“If it was me, I’d have given you such a slap.”
How would you feel if that was said to you? I was watching a care worker say this to a service user. They’d known each for years. Certainly, the exchange had warmth to it. The service user was giving as good as he got. But is it appropriate to tease and banter in professional worker-client relationships?
On one hand, in many health and social care relationships, the workers need to build intimate and supportive relationships. A little bit of teasing and bantering suggests affection and attention implying that ‘we are close enough to have this sort of relationship and enjoy shared laughter.’ Banter is a social lubricant. Perhaps it builds bonds.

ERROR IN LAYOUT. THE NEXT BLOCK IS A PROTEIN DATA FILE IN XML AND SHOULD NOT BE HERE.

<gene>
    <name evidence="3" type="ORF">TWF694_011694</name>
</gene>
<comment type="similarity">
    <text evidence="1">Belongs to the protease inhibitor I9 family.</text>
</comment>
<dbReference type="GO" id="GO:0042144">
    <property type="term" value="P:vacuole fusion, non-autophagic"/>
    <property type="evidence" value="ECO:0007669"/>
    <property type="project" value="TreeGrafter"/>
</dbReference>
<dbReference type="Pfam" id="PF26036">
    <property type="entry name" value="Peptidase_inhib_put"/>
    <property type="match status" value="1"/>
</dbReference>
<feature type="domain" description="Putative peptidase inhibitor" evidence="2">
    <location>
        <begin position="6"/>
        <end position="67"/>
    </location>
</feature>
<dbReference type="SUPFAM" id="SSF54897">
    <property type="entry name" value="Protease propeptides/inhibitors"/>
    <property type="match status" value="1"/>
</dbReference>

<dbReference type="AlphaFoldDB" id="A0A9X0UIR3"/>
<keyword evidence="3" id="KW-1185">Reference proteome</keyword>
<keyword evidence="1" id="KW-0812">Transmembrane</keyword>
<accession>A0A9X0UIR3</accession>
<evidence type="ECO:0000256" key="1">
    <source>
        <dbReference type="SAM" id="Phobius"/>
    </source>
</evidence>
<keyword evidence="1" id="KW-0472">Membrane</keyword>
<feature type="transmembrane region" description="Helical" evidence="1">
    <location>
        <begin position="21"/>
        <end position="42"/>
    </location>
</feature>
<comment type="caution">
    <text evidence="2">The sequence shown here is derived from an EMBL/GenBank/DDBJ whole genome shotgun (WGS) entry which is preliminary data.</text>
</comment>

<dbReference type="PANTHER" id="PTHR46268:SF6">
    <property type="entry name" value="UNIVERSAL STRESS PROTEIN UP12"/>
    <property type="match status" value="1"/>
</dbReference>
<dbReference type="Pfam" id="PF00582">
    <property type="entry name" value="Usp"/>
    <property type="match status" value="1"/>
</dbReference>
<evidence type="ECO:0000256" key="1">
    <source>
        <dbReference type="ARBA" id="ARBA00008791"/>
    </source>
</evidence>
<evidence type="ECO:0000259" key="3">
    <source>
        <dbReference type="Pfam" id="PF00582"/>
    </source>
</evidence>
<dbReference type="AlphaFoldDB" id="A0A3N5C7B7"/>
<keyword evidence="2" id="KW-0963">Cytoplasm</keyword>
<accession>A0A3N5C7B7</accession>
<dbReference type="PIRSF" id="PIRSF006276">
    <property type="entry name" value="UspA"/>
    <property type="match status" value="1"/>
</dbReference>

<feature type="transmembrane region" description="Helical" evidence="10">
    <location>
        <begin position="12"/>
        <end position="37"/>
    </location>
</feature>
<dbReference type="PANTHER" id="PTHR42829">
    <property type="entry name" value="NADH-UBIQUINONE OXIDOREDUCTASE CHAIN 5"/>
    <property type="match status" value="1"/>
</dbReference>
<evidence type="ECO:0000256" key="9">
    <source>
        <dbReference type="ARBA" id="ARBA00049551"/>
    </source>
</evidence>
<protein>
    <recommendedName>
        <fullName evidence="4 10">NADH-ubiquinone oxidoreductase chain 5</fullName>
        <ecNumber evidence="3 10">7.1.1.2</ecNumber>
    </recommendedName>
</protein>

Health and social care work can also involve embarrassing, awkward and unusually intimate situations. Humor can lighten the mood and drain uncomfortable feelings. This may also be particularly important when the worker, dealing not just a difficult situation but a difficult person wants to comment on inappropriate behavior. Teasingly pointing out that someone is out of line stops anyone from losing face.
But is it appropriate? When does it become bullying? Research suggests that the teaser can enjoy the interaction more than the teasee. Is teasing and bantering a misguided way of building relationships and dealing with the sometimes awkwardness of practice?